Should you hire talent for your production?
A common discussion topic that often comes up during a preliminary meeting with a client centers around the decision to hire talent for production or simply use in-house employees/volunteers. This is especially true for our clients that are diving into the world of video marketing for the first time. We help our clients figure out what will work best for them based on 3 factors:
Maybe these will also help you figure out what will work best on your next production!
Video production can be a significant investment for a business or organization. And you may be tempted to use your people as the cast to cut costs. Depending on the demands required of the onscreen talent, you may be right.
For larger union jobs, there are industry standards associated with talent fees that are often dependent on ad spend for the campaign. When working with larger talent agencies, the first thing they will ask us is "what is the budget for the production and what's the ad spend for the campaign?". The benefit of the larger investment usually means having a larger pool of skilled creatives to choose from and increased schedule flexibility (see Availability below).
For smaller/regional projects, we have a great relationship with local talent agencies (looking at you PAMA) and other independent creatives to fill out casting needs. For some clients, the best option involves a mix of local hired talent as the main onscreen character with volunteers populating background roles.
If you decide to only use volunteers for your production, we do recommend a budget for craft services and maybe a small "thank-you" gift card for each volunteer. We've also been known to send a little Venmo $ to parents who may need to grab a babysitter.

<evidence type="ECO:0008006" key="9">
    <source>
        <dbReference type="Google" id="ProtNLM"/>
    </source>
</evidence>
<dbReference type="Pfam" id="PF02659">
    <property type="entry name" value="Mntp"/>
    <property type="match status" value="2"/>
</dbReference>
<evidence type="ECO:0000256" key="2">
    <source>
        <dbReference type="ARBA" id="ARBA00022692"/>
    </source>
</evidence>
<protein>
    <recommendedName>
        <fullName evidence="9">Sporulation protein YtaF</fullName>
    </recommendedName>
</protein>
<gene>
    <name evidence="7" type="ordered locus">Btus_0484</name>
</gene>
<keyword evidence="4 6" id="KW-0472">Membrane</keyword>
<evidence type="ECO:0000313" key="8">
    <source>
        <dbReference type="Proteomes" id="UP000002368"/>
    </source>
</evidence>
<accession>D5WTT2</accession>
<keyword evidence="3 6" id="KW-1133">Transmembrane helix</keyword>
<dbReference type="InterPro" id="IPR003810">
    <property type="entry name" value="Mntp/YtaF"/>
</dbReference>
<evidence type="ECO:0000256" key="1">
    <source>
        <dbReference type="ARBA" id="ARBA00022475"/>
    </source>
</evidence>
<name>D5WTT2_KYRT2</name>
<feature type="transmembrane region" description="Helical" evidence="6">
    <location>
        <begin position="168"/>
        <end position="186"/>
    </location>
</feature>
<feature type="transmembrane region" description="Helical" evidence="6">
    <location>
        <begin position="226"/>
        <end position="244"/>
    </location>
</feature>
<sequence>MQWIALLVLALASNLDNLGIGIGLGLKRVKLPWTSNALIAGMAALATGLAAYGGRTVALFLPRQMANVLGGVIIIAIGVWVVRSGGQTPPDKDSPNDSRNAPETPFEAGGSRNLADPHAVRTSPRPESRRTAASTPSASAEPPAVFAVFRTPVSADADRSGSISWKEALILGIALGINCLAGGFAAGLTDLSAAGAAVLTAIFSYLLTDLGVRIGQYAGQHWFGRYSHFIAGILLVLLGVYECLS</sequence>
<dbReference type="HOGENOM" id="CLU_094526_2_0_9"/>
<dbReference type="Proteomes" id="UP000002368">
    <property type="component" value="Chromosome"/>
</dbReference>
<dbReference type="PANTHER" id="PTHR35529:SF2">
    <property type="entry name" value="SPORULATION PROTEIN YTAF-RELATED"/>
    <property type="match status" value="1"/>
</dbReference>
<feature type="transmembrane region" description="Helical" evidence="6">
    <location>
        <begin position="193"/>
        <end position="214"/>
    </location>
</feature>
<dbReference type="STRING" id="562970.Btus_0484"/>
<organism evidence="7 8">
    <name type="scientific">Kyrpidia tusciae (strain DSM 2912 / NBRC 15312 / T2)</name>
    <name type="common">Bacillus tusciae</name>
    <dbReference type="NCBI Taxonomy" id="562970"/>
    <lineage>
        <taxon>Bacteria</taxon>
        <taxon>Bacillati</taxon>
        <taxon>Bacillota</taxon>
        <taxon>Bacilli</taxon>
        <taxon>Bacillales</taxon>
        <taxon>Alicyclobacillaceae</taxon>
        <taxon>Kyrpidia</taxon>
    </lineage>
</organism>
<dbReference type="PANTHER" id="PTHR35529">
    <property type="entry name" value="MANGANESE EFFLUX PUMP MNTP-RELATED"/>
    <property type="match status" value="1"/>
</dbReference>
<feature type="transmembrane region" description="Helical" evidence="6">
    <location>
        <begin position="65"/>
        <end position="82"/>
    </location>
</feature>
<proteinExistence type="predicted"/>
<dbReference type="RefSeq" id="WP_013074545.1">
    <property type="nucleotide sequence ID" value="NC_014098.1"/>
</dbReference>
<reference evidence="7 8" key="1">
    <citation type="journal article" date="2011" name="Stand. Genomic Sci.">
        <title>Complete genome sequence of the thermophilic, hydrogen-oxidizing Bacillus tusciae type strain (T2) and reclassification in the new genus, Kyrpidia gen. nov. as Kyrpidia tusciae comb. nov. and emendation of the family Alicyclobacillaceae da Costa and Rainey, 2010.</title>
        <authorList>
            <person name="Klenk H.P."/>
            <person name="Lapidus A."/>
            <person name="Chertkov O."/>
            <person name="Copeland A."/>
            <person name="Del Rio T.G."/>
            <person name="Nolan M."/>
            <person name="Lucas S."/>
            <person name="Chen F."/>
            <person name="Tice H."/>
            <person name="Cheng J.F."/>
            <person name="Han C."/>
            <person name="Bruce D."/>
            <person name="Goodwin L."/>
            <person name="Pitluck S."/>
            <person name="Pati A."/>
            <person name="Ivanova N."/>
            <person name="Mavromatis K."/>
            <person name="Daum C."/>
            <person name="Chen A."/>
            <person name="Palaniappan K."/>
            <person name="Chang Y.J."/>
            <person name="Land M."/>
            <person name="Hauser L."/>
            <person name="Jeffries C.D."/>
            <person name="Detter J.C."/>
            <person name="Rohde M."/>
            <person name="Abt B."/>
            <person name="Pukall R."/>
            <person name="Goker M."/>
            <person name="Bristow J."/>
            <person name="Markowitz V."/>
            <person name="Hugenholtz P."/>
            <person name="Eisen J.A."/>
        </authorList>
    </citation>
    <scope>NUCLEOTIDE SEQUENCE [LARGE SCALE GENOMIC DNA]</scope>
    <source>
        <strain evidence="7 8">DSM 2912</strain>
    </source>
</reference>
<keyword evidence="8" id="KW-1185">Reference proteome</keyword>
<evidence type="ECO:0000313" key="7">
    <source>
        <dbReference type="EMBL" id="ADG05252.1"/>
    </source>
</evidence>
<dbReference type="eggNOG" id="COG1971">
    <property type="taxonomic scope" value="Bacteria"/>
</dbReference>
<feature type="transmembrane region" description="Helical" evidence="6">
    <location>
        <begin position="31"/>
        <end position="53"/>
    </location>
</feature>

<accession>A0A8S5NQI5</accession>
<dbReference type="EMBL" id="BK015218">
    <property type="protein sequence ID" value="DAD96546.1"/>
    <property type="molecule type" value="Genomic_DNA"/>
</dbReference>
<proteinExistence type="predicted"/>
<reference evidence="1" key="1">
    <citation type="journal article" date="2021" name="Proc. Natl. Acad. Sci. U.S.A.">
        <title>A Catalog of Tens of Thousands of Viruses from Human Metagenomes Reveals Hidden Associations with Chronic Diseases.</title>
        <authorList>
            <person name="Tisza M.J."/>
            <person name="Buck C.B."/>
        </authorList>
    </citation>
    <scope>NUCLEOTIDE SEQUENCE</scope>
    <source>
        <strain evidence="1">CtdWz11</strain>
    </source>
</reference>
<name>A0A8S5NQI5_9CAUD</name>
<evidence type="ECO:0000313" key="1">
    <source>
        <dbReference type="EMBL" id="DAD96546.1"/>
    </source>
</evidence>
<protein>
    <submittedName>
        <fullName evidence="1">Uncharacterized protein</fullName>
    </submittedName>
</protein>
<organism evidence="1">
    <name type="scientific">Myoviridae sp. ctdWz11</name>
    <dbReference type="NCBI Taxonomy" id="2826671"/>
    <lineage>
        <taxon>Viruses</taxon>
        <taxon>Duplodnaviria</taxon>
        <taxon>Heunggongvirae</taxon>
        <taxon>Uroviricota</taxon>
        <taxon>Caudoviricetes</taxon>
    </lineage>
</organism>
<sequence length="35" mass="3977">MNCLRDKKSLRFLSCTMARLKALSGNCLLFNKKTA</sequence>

Working with Volunteers: Example 1
Another consideration beyond budget that needs to be considered is the time commitment and the scheduling challenges of production.
For a business, are we filming during normal business hours? Do employees have the bandwidth to step away from their normal duties to be on set? The answers to these questions can go along way in determining how to handle casting needs.
For many non-profits, using volunteers means production must be scheduled after-hours or on weekends to accommodate the volunteer's personal schedule.
Does production require exterior shots dependent on certain weather conditions? Having talent with flexibility may take priority.
Working with Volunteers: Example 2
We saved the best for last! In our opinion, the most critical factor in making this decision lives in the gray area of intangibles. We have some corporate clients that are adamant about using "their people" during production. They'll sacrifice execution for the energy it breathes into the organization. It creates community and gives their people a feeling of ownership within the campaign. Production days are usually fun and lighthearted and although we are serious about our craft, we try to maintain a loose atmosphere so our talent doesn't get intimidated by the process.
That less polished, fun-loving vibe works for some projects. However, when a message has been crafted down to every syllable and each frame of a cut has been measured, it pays off big time to hire good talent. A professional actor can give you great range of emotion while repeatedly hitting their marks. This level of collaboration with a good crew creates a cinematic feel that only comes with high-end productions.
Budgets and schedules can be navigated, but the vibe and tone of your final product has a direct link to the talent being used on set. Nail this part and the logistics will fall into place.
Working with Volunteers: Example 3
We hope this gives you a better understanding of who should be the face of your next video project. Feel free to reach out to our team for any questions you may have about video production or video marketing. We would love to help!
To watch the full video from the examples above, click the image below:
To see an example of our work with hiring local talent, click on the image below: